[131] Westcott and Hort’s The New Testament in Greek: Critical Text and Notes.

[132] R(omana), in Blass, a first rough copy of St. Luke.44. were together, and had all things common] With the words of the angels still in their ears (Acts 1:11), “This same Jesus shall so come in like manner as ye have seen him go into heaven,” the disciples were no doubt full of the thought that the return of Jesus was not far distant. Such an opinion spreading among the new disciples would make them ready to resign their worldly goods, and to devote all things to the use of their brethren. For so the spreading of a knowledge of Christ could be made the chief work of the whole body of believers.[44. Παντες, all) though sprung from entirely different nations. At what a wide distance, alas! we are removed from that unity in the present day.—V. g.]Verse 44. - Were together (ἐπὶ τὸ αὐτό; see Acts 1:15, note, and above, ver. 42). Had all things common. Just as the Transfiguration gave a passing glimpse of the state of glory, so here we have a specimen of what Christian love and unity in its perfection, and unchecked by contact with the world without, would, and perhaps some day will, produce. But even at Jerusalem this bright vision of a paradise on earth was soon troubled by the earthly dissensions recorded in Acts 6; and the Christian community received a timely lesson that things good in themselves are not always practicable in an evil world, where sluggish virtues require the stimulants of bodily wants to draw them out and strengthen them, and where hypocrisy often claims the kindly offices which are due only to disciples indeed. Common (κοινὰ)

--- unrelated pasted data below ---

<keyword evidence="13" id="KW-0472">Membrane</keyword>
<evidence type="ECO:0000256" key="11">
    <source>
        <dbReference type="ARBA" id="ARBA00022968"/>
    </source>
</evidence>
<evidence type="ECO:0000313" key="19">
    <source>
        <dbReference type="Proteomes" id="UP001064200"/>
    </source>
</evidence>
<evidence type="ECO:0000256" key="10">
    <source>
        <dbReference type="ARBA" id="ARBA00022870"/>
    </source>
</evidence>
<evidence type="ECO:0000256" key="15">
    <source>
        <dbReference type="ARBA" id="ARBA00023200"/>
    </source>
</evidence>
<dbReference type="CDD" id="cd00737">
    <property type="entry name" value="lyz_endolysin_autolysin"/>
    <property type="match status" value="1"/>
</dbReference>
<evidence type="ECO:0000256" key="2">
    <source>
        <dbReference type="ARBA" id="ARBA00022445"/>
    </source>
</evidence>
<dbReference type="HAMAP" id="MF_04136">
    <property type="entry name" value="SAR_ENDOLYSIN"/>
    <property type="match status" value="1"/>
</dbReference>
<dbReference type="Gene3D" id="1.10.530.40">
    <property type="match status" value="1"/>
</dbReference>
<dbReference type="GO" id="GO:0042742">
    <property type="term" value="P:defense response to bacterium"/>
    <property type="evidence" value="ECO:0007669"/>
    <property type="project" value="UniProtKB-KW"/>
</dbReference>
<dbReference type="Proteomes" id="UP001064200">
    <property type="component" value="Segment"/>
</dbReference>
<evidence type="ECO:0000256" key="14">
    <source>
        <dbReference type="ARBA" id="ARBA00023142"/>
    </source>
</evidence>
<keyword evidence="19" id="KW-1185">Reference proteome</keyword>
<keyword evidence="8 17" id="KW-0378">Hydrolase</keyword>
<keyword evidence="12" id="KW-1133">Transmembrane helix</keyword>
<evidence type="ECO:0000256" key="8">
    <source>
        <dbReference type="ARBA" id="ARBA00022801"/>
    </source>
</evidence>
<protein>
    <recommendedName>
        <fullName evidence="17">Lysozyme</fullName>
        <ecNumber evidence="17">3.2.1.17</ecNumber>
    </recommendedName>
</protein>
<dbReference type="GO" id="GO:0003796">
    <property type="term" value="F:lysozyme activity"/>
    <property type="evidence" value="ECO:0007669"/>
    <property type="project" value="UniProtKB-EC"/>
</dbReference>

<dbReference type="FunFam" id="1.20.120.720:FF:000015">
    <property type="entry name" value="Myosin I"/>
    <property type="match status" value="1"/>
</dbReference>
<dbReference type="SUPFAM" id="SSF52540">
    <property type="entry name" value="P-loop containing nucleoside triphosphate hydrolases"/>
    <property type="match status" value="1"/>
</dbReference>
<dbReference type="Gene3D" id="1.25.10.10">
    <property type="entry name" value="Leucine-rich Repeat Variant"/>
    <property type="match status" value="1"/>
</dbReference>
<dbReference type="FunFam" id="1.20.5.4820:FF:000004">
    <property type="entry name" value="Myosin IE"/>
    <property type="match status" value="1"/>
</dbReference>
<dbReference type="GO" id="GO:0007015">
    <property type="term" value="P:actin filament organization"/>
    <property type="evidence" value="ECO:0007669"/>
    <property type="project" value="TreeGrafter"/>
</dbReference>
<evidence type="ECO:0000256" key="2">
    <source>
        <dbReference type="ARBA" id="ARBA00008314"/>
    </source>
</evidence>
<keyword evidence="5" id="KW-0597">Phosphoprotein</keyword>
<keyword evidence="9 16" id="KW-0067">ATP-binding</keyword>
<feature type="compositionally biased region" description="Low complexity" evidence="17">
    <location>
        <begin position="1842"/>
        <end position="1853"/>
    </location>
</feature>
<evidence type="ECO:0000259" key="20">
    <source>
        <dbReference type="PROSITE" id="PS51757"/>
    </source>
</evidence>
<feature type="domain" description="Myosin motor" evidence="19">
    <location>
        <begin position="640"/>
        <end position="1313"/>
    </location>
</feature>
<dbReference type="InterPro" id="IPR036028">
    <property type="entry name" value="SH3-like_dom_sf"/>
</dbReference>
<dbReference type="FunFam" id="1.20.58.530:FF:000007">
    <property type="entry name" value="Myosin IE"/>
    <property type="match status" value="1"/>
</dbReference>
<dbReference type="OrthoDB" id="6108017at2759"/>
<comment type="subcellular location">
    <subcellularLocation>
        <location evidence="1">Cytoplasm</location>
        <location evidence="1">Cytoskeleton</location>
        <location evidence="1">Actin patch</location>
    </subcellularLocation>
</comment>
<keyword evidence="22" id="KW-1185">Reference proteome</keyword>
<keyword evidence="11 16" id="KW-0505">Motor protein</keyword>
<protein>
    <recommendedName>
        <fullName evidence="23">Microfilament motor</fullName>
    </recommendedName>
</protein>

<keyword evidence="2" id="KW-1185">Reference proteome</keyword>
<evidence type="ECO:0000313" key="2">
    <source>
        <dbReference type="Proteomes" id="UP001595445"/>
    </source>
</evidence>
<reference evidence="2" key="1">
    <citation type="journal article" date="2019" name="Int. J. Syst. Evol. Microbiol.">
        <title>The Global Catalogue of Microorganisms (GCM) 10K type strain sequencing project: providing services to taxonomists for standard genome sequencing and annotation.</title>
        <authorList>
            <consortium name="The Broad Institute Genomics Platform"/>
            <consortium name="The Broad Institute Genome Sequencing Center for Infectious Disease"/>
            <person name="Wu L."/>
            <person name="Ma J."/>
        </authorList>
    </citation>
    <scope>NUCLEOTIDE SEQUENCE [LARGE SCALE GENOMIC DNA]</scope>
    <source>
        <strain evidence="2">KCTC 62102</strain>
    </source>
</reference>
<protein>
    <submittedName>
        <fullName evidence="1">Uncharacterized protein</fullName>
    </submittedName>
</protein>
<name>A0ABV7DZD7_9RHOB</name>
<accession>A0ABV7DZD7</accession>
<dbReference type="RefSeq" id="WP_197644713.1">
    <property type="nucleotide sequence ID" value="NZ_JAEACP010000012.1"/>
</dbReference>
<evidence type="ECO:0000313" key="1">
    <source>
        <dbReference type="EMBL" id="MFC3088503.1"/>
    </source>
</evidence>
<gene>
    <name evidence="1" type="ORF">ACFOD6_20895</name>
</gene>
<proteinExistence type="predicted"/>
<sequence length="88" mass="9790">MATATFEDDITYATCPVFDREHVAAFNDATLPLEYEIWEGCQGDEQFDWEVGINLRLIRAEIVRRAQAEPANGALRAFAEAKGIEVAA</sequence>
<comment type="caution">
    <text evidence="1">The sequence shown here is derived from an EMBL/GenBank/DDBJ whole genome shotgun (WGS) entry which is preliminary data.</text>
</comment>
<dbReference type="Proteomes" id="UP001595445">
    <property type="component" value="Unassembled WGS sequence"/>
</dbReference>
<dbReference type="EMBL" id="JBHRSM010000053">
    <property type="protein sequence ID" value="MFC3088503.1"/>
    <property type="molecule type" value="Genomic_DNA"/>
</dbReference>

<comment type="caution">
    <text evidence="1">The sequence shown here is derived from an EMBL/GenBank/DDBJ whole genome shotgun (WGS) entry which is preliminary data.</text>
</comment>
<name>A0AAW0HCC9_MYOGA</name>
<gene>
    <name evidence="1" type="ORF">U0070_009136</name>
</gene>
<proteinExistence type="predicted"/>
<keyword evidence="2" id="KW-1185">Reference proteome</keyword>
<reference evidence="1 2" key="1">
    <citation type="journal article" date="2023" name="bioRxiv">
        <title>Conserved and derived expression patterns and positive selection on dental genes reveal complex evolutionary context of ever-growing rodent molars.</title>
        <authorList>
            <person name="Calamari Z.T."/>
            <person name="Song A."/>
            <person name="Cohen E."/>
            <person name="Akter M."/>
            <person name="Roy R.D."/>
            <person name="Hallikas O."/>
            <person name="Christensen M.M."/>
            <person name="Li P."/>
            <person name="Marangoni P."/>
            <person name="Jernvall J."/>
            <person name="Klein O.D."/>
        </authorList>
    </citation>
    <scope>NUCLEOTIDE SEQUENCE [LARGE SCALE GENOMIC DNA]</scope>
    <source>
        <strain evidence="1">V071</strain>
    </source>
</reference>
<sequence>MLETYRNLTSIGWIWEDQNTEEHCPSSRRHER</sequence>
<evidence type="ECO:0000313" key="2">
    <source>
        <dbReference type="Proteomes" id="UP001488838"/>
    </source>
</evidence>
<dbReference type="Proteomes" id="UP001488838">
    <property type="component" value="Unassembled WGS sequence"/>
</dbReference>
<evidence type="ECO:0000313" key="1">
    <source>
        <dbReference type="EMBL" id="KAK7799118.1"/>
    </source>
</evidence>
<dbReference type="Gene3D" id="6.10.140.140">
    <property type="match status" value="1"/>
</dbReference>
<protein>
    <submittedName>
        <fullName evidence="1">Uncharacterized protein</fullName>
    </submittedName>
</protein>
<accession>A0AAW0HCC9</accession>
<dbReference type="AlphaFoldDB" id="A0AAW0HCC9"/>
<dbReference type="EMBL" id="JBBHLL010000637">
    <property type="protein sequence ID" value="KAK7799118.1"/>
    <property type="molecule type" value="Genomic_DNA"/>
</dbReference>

Compare fellowship, Acts 2:42.